‘Queer Eye’ star says TSA is profiling him

A host of Netflix’s popular reboot of “Queer Eye” on Wednesday accused the Transportation Security Administration (TSA) of profiling him at airports.

Tan France posted on Twitter that he had been put through extra security checks three times this week.

He wrote that a TSA agent told him it was because his name was on a list.

“WTF? I’m brown but that does NOT mean I’m a damn security risk!!!” France added.

France is an openly gay English fashion designer of Pakistani descent.

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He elaborated on the incident in a video on Instagram once he made it onto the airplane, saying he was "f------ fuming" after his two-hour ordeal at the TSA check-in. 

France said that he normally goes through security quickly because he has TSA Precheck, a membership program that offers expedited security screenings. 

He said on Instagram that a TSA Precheck official told him his name was added to a "list of concern." 

"So here's how this goes down, and this has gone down three times this week," France said. "What happens is when you're checking in, they tell you you can't use your Precheck because there's a security issue." 

He said he is then directed to the normal security line. 

"At that point they take you out of line and then they search you and they give you pat down — which is humiliating, where they check everything — and then they go through all your bags and take a good 45 minutes to go through your bag." 

Once he was released by TSA security officials and allowed to proceed to the gate, he was not allowed to board the plane immediately because TSA had put unrecognizable stamps on his boarding pass.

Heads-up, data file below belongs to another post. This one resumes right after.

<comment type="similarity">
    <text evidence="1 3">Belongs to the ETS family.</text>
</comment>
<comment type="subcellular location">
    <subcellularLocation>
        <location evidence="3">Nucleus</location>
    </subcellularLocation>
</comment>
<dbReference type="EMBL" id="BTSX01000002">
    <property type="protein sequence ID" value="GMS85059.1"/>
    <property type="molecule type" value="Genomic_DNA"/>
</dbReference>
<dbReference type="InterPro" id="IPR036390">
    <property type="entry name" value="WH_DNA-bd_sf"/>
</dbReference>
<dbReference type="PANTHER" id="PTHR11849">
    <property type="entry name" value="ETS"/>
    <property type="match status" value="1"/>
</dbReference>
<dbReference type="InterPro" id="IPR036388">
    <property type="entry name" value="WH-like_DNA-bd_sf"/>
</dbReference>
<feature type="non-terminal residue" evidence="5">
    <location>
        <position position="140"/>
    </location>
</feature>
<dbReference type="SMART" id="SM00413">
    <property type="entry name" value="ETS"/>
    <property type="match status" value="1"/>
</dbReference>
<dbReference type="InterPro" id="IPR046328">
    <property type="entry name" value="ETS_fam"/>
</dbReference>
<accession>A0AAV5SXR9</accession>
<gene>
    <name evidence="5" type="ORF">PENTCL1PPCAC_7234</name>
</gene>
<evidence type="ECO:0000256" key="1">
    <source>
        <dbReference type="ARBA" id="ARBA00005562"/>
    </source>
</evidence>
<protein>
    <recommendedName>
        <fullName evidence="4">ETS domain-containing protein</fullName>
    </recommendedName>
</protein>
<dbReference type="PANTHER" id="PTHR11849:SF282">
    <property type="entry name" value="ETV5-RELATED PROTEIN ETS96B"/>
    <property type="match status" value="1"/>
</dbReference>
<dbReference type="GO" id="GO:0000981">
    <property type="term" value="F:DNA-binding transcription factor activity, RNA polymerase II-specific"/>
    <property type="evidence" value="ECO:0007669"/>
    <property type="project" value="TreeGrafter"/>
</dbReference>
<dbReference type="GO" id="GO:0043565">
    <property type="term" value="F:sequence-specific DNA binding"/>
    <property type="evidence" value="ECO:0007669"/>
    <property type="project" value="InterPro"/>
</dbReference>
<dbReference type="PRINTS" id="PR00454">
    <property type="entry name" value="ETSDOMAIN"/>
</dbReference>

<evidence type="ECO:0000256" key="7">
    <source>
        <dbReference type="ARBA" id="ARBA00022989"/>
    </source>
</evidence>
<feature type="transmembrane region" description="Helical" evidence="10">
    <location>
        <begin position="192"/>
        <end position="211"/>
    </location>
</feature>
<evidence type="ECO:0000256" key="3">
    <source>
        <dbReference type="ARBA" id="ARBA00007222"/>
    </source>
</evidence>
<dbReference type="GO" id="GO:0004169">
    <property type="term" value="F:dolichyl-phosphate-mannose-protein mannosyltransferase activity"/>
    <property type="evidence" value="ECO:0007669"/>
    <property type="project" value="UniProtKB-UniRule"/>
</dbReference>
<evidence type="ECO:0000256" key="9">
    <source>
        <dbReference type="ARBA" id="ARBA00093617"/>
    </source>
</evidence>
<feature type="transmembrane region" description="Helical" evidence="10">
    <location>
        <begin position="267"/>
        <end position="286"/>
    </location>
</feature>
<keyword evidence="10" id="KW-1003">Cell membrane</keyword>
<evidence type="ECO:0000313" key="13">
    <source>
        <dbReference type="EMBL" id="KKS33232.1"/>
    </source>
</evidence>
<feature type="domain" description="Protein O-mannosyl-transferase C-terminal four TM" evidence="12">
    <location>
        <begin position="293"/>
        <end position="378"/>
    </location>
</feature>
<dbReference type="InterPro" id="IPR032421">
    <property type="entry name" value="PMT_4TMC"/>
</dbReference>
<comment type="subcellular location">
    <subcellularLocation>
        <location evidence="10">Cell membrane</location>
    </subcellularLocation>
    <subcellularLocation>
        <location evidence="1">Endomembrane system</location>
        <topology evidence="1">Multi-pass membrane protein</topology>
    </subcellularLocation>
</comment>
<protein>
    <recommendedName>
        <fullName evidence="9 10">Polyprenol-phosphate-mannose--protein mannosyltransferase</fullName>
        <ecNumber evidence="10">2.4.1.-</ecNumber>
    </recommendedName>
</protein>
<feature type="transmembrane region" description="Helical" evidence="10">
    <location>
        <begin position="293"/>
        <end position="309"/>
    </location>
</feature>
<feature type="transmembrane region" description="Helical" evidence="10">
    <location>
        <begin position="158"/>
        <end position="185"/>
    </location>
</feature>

"So the reason I wanted to post this so I could tag TSA and hopefully they see this at some point and figure out why the f--- they're treating me like this," France said.

"Because I know the answer. I know why I'm being profiled," he added. 

TSA said in a statement to The Hill that all airline passengers, "regardless of race, gender, or religion," are screened at airport checkpoints. 

"TSA cannot comment on the security designation for specific individuals, and there are a number of reasons a passenger can be selected for additional screening, including by random designation," the statement read. 

The agency also responded to France on Twitter, directing him to the Department of Homeland Security’s (DHS) resolution page for travelers who believe they were unfairly or incorrectly screened by TSA. 

“We’re sorry to hear this,” AskTSA wrote on social media.

DHS’s Traveler Redress Inquiry Program allows travelers who are denied or delayed airline boarding, entry or exit into the U.S. at a port of entry to border crossing or have been repeatedly referred to additional screenings to file an inquiry.